1. GoldenGhost
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    GoldenGhost Contributing Member

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    Opinions wanted in the short story process

    Discussion in 'General Writing' started by GoldenGhost, Jan 12, 2012.

    It has been more then a couple years since I have delved into the realm of the short story. And recently, after putting the pen down for a while to focus on other things inside of my lifestyle, some of them have begun to come back together and I have found the ability to pick the pen back up again. Pretty much I have just committed to keeping another journal and making sure I fill it daily with whatever is on my mind, gibberish, ideas, senseless nothingness, anything to keep my mind going in the direction of thinking about writing. Lately I have been focused more on poetry to start getting back into the rhetorical side of things. My question to you guys, is what is the process some of you, if you do not mind sharing, go about in getting the story started? I am not interested in creative secrets or anything of that matter because they, obviously, are different for each person, and are exactly what define us as writers. But I am thinking more along the lines on outlines for plot, character, etc. If you use outlines before you write, or if you just put pen to paper and re-write re-write re-write. I am interested in narrative fiction, and eventually entering the arena in that style. Genre does not matter. What say you? Speak your mind, please.. I could use guidelines to help me get back into the swing of things to use as a reference/jumping off point.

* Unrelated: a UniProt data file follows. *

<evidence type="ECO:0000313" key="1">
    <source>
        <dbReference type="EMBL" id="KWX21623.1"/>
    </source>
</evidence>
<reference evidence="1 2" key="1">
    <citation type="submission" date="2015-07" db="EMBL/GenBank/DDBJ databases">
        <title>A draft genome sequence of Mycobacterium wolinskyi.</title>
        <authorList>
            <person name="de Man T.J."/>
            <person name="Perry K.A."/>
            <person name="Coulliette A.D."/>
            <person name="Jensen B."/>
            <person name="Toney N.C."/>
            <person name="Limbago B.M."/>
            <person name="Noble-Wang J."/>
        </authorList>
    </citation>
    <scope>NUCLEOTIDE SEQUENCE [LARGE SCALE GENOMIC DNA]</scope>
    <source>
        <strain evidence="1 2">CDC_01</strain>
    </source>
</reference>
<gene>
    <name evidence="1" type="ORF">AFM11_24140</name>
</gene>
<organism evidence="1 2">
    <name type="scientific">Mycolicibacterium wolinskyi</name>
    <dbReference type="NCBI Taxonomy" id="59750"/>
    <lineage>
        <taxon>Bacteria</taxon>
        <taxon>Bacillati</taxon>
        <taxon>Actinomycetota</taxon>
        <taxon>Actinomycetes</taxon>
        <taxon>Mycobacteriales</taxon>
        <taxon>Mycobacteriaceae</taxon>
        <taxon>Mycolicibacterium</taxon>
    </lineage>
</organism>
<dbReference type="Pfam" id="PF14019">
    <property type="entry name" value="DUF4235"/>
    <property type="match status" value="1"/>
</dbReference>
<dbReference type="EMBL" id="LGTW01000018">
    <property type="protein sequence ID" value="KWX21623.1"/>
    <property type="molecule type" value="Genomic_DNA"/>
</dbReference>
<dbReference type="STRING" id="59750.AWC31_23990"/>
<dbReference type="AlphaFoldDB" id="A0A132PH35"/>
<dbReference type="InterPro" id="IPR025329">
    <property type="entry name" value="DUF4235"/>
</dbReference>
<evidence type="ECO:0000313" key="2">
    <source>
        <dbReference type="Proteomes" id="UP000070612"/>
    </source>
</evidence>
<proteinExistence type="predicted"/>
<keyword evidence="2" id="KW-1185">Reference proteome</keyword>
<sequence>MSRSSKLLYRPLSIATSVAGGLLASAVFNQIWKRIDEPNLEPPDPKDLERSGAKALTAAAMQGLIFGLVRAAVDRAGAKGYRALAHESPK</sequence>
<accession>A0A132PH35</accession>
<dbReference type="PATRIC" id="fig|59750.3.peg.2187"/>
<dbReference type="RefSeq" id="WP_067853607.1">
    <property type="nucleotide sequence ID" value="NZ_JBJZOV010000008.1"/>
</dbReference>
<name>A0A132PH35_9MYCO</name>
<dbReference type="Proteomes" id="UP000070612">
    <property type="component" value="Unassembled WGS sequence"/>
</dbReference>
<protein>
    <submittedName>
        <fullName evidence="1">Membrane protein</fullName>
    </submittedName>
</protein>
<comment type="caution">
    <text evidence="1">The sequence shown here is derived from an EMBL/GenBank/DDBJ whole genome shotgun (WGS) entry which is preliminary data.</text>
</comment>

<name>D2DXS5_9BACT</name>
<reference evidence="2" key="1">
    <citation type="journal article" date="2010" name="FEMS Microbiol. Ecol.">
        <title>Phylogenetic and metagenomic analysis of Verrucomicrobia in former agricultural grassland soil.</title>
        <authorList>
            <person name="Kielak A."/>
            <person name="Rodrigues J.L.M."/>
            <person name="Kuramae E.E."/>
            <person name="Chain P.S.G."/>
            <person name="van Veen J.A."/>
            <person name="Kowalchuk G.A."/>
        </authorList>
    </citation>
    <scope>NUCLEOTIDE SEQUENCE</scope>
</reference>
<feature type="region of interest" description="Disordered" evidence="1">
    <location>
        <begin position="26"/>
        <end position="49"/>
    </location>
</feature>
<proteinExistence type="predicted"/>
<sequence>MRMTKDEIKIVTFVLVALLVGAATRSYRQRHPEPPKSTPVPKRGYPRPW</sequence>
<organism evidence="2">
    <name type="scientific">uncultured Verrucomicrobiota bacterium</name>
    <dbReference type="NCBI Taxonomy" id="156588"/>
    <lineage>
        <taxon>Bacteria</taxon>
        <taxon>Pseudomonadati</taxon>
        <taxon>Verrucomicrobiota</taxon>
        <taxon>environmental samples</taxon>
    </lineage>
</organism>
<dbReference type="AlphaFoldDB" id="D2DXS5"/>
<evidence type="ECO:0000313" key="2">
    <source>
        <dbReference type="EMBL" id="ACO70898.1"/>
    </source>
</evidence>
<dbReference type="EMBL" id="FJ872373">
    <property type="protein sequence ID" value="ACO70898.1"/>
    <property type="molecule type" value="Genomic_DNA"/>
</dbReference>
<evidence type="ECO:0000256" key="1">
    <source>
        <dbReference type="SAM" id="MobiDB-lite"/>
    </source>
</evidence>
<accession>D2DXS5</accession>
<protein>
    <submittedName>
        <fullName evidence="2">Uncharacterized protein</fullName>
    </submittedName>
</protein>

2. Nicholas C.
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    Nicholas C. Active Member

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    For me, I don't do much beyond simply developing a concept and then envisioning the characters and scenes in my head. I usually start with some kind of scenario - what if X happened to Y? After that, I just jump in to writing the first draft. With longer works that involve more characters, different settings, sub-plots, etc, I'll tend to spend more time in the planning stages.
     
  3. joanna
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    joanna Active Member

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    I like to go for drives or sit in coffee shops. I might pass some people or landscapes that make me think, or a storyline might pop into my head. It usually starts with a 'what if' question, Like:

    What if two friends were in a car, and the driver had just gotten released from the psych ward and began to have a psychotic break?

    What if a doctor fell in love with his mistress, and decided to keep his wife around as a personal servant after giving her a full frontal lobotomy?


    Sometimes I'll notice small things that deserve apt descriptions, like:

    She twitched her right foot as she wrote, gripping her pen as if it might escape her. The fingers of her left hand dug into the armchair.

    Periodically she winced and rubbed the same spot on her leg, wishing the voodoo priest would stop poking the doll he'd created in her likeness.


    Somehow, I throw plot and observation together and it makes a story.
     
  4. minstrel
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    minstrel Leader of the Insquirrelgency Staff Supporter Contributor